In recent years, citizen science has gained popularity not only in the scientific community but also with the general public. The potential it projects in fostering an open and participatory approach to science, decreasing the distance between science and society, and contributing to the wider goal of an inclusive society is being explored by scientists, science communicators, educators, policy makers and related stakeholders. The public's participation in citizen science projects is still often reduced to data gathering and data manipulation such as classification of data. However, the citizen science landscape is much broader and diverse, inter alia due to the participation opportunities offered by latest ICT. The emergence of new forms of collaboration and grassroots initiatives is currently being experienced. In an open consultation process that led to the "White Paper on Citizen Science for Europe", the support of a wide range of project types and innovative forms of participation in science was requested. In this paper we argue for mechanisms that encourage a variety of approaches, promote emerging and creative concepts and widen the perspectives for social innovation.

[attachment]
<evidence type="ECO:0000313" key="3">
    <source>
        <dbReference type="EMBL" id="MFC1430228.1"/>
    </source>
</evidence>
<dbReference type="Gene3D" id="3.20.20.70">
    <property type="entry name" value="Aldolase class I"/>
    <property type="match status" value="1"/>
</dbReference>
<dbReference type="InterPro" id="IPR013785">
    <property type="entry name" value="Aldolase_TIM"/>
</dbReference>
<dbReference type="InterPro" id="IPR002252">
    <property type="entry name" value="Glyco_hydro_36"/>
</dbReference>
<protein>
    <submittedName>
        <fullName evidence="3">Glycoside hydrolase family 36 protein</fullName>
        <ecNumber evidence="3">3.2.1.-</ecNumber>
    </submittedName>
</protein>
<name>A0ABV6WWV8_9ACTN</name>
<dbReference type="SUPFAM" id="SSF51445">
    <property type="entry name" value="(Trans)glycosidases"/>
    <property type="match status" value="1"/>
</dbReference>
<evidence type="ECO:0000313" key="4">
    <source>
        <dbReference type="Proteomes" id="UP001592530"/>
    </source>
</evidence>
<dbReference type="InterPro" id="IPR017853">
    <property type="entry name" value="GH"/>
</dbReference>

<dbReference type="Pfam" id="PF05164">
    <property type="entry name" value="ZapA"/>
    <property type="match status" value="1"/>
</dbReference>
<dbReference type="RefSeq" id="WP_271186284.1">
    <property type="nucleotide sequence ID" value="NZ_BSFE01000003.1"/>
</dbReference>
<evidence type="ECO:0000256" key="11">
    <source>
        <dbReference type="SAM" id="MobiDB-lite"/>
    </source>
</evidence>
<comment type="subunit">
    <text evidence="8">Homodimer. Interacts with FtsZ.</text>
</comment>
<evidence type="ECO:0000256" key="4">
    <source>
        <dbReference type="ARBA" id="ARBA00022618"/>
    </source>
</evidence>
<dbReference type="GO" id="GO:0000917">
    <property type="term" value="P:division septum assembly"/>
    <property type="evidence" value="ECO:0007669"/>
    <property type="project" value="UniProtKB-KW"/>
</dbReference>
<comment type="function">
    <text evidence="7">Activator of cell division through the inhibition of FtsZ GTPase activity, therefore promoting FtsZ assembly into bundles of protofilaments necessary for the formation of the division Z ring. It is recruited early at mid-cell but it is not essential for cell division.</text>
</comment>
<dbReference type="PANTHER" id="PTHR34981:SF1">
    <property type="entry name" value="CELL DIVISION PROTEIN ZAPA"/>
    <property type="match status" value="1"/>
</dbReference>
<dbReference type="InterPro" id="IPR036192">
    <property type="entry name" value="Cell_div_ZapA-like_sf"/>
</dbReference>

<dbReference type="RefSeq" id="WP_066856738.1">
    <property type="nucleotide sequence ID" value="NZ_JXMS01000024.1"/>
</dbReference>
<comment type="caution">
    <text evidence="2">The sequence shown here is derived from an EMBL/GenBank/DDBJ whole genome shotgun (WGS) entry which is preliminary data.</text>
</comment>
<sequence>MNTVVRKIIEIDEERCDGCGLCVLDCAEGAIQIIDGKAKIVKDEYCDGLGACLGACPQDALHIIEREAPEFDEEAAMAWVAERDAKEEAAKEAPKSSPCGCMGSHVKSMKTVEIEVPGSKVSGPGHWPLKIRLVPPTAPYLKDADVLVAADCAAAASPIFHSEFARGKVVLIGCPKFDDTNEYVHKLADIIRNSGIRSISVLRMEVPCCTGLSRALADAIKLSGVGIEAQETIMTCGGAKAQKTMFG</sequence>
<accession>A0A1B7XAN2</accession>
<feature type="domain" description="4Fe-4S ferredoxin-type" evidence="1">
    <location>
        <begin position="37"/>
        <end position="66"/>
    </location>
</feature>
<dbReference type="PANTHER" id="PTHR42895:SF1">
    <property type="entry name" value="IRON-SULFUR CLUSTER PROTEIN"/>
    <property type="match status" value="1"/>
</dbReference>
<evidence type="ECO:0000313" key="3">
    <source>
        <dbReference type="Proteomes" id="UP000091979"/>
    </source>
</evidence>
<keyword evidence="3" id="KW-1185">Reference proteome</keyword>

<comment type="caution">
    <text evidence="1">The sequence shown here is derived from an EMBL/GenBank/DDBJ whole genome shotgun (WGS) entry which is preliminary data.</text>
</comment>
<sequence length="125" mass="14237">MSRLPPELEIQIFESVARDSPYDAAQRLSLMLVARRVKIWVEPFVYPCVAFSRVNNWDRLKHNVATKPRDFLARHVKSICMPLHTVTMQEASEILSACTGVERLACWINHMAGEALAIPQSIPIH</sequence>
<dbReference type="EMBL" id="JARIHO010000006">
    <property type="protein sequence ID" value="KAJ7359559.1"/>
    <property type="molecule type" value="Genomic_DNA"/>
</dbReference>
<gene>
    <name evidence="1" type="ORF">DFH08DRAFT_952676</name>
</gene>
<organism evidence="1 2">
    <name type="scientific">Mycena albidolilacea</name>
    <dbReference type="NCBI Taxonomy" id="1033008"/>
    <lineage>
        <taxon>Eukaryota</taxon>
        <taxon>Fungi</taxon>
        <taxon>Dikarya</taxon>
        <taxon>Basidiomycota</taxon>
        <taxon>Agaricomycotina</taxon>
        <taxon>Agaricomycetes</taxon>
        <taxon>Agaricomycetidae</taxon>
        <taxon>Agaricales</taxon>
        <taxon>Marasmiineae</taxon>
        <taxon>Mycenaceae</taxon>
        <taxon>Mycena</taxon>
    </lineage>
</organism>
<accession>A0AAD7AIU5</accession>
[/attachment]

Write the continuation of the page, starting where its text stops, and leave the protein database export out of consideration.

As a result of the large number of media used and a variety of objectives pursued by the various Public Communication of Science (PCS) activities, their evaluation turns into a daunting task. Therefore, a general taxonomy for all the approaches used by PCS could be helpful in order to differentiate their effects and to measure their results. A general format is proposed for a fast and easy evaluation of PCS efforts and to share a common language with all science communicators, who need to easily compare the results of this growing activity.